Sooner Boomer writes "I'm trying to help drag a professor I work with into the 20th century. Although he is involved in cutting-edge research (nanotechnology), his method of literature search is to begin with digging through the hundreds of 3-ring binders that contain articles (usually from pdf's) that he has printed out. Even though the binders are labeled, the articles can only go under one "heading" and there's no way to do a keyword search on subject, methods, materials, etc. Yeah, google is pretty good for finding stuff, as are other on-line literature services, but they only work for articles that are already on-line. His literature also includes articles copied from books, professional correspondence, and other sources. Is there a FOSS database or archive method (preferably with a web interface) where he could archive the pdf's and scanned documents and be able to search by keywords? It would also be nice to categorize them under multiple subject headings if possible. I know this has been covered ad nauseum with things like photos and the like, but I'm not looking at storage as such: instead I'm trying to find *what's* stored."
In a previous entry, I stated that the Pi didn't have "real world" interfacing. It looks like that has changed considerably. And the Pi now has competition. I just bought a BeagleBone Black. It's a small single-board computer similar to the Pi, but with what many consider to be improvements. One is on-board storage. It has 512M of DDR RAM, and 2G of flash memory. It also has a microSD slot. There are linux, android, and other OS's developed specifically for it. My previous entry comment about lack of real-world IO does not apply either. There are a multitude of accessory boards - from memory expansion to touch-screen screens to motor drivers and CAN interfaces. My original intent was to use it as a media server, but seeing the other options, I may have to buy a second to play around with. Let's see what the next six months brings...
Computers are reaching new lows. Low prices, low size, and low thresholds for intraductory use. Devices such as the Basic Stamp and Arduino are available from Radio Shack, with starter kits under $50. These are different from a Raspberry Pi in the way that a mainframe is different from an old Apple II. The mainframe and the RP are great for programs that deal with files and data, but can't interact with the real world. The BS (and kin) and the Arduino are made for the real world; to make measurements and control outputs. No high lever driver or interface is needed - the Arduino can drive an LCD screen directly. There are input modules for the BS with everything from a sonar ranging circuit, to GPS, to fluxgate compass, and even gas sensors. They are the equivalent of modern-day Erector sets. The Pi is a great device, and I don't want to minimize its importance, but until you can easily hook up a breadboard with buzzers and lights, it's just another video game.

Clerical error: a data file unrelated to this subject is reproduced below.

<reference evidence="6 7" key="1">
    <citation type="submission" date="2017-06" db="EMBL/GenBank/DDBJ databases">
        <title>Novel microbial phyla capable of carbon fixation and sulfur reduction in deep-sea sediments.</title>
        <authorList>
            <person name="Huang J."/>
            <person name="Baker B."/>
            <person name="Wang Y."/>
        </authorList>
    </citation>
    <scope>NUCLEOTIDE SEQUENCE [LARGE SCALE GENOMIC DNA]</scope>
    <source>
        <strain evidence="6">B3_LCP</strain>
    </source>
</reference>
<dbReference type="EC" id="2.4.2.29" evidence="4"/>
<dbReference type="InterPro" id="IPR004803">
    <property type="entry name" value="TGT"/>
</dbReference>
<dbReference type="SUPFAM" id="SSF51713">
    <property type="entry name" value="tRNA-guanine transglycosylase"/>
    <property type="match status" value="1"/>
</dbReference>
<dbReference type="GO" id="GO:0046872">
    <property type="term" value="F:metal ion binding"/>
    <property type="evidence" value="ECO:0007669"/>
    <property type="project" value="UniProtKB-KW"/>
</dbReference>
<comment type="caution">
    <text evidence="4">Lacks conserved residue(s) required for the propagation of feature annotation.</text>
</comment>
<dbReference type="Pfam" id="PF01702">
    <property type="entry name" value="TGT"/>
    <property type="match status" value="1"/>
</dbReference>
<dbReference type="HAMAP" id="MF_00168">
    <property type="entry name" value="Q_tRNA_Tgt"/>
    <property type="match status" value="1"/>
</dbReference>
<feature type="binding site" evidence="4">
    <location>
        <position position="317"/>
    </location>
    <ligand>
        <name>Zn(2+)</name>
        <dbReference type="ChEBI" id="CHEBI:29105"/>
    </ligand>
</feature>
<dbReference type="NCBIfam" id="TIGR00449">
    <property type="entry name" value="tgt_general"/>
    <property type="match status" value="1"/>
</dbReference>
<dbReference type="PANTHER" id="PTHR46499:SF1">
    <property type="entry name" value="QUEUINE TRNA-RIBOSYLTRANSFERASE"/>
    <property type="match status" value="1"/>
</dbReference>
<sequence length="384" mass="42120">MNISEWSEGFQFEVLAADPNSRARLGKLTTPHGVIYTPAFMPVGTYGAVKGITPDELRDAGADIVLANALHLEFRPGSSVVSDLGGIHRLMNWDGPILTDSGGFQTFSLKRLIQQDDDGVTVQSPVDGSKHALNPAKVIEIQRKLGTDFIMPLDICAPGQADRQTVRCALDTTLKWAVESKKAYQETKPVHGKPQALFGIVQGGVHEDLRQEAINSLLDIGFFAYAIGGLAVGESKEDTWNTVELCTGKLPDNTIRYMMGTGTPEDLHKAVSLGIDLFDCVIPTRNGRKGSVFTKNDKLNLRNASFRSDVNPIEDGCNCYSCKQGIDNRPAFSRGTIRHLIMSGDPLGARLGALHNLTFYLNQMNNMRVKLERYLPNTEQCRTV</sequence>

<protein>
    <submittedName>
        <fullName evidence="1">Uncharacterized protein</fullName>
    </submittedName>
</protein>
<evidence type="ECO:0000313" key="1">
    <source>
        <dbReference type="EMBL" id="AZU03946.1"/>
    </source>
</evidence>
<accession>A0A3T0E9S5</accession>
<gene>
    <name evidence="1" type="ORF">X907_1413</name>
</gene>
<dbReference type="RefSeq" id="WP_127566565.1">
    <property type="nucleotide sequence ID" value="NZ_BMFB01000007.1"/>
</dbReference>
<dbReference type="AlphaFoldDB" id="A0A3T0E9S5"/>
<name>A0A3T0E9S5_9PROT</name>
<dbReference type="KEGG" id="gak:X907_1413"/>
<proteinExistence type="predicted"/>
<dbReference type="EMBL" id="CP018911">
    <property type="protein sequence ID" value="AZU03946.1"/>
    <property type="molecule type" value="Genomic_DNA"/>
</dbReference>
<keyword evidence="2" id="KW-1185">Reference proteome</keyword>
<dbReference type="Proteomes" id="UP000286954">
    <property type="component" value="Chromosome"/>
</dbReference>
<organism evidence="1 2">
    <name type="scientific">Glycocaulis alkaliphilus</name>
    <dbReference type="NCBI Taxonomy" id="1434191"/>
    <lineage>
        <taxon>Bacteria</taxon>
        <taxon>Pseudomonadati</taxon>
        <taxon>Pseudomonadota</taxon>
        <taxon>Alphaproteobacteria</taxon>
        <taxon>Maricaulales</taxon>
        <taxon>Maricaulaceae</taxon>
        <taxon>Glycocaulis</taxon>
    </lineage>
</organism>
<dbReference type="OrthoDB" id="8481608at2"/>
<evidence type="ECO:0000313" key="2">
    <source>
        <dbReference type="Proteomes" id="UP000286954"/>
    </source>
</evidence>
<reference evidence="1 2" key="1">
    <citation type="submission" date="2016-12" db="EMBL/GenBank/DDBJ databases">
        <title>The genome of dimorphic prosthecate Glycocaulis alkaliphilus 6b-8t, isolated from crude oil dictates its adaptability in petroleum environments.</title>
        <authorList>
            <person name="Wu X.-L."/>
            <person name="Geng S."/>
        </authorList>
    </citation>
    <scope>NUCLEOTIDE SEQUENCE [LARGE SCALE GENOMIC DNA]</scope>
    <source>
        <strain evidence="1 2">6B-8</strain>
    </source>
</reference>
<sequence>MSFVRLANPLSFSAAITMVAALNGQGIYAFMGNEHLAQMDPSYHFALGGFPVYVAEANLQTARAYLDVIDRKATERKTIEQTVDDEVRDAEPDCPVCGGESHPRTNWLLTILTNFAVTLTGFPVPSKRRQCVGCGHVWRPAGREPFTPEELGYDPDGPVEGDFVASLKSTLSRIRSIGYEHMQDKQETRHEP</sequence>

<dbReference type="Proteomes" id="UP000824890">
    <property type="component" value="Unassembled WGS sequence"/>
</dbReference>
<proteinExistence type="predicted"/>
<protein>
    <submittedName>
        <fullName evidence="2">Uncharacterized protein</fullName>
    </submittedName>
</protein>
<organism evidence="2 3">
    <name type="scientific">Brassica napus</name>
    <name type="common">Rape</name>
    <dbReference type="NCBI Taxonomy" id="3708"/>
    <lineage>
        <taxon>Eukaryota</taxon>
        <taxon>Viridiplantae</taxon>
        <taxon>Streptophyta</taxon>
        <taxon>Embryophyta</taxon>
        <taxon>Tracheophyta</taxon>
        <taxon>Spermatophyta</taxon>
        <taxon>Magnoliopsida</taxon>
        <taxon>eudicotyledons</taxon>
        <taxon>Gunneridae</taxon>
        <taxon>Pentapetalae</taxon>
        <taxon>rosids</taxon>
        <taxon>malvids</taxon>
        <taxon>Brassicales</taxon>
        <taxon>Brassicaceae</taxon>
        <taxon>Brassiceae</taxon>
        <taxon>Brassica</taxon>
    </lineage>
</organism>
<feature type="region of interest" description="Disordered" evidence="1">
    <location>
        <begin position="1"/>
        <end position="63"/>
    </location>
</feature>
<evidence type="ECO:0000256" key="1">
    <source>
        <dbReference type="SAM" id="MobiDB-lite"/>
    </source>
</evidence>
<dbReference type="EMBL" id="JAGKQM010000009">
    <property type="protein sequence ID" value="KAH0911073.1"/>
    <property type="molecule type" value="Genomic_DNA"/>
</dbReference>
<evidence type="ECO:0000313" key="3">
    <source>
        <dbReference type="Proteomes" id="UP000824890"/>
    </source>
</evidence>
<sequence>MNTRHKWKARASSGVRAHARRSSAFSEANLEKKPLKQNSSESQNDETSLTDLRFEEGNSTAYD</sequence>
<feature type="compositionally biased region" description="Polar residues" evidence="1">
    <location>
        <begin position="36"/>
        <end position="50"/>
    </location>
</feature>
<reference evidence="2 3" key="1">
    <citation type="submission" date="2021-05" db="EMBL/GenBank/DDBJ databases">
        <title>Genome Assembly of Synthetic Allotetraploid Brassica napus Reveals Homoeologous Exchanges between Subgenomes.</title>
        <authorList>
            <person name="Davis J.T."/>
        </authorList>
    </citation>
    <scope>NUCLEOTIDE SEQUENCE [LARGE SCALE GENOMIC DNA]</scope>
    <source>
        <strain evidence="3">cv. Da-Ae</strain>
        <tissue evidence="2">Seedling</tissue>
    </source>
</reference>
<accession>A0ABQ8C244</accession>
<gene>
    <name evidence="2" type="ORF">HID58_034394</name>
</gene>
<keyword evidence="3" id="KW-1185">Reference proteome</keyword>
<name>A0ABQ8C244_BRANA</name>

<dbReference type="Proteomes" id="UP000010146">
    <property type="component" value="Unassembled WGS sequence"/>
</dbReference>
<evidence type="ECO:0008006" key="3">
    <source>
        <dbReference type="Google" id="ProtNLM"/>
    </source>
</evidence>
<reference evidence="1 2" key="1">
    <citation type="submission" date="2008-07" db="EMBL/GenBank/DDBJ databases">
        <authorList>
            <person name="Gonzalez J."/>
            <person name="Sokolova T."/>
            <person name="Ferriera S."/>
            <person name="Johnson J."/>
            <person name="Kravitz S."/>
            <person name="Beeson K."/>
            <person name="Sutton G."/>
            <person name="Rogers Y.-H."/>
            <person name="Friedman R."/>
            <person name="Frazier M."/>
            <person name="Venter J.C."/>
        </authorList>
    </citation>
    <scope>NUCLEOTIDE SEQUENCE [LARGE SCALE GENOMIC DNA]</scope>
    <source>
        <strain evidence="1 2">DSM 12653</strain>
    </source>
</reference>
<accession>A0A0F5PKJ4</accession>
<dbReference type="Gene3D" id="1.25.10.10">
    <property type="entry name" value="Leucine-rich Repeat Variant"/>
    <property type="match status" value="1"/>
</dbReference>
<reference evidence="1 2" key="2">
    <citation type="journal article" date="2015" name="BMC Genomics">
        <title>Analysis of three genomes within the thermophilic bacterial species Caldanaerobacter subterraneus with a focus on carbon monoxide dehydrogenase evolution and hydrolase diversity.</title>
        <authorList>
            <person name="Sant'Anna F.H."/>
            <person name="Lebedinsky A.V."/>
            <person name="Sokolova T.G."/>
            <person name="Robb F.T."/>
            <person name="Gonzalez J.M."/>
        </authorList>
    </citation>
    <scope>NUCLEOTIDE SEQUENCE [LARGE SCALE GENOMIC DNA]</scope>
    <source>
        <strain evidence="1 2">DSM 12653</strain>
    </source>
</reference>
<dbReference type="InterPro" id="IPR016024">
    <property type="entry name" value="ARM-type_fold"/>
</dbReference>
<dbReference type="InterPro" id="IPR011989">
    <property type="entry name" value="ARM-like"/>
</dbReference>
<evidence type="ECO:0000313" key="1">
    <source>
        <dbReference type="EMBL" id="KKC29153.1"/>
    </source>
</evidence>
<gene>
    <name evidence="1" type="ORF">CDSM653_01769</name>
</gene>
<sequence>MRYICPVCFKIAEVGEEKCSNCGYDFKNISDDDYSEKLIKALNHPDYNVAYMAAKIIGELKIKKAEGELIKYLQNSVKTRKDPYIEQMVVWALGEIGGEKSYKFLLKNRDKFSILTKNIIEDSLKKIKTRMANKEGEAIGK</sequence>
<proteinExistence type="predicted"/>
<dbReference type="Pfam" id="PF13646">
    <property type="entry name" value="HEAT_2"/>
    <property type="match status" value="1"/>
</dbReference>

Sooner Boomer writes | more than 9 years ago
Well, I suppose I should use this space since it's available.
I got started back when you didn't take "computer programming" classes, you took "data processing", and the real cool thing was to write a cobol program that would print a Snoopy or Enterprise on greenbar paper. The first serious program I wrote was on a Wang programmable calculater in 1978. It was written by punching out the instruction code on a card by hand. The card was placed in a reader that looked like a vertical waffle iron and closed. The variables and whatnot were entered into a terminal that looked like a big calculator with a Nixie tube display. The program calculated the pH of a solution given the concentration of the ions and their ionization constant. This was an important program for me because the calculation involves solving the quadratic, which gives a real and an imaginary answer. The answers had to be tested to see which one was the valid one - I had to learn branching in programming.
The first computer I owned was a KIM-1 6502-based single-board microcomputer. Actually it was two boards because I had a memory and I/O expansion board. I learned a lot programming in machine language (and the value of coffee!).
My main interests now are hardware related, although you need an understanding of software and operating systems to be able to interface and control the hardware.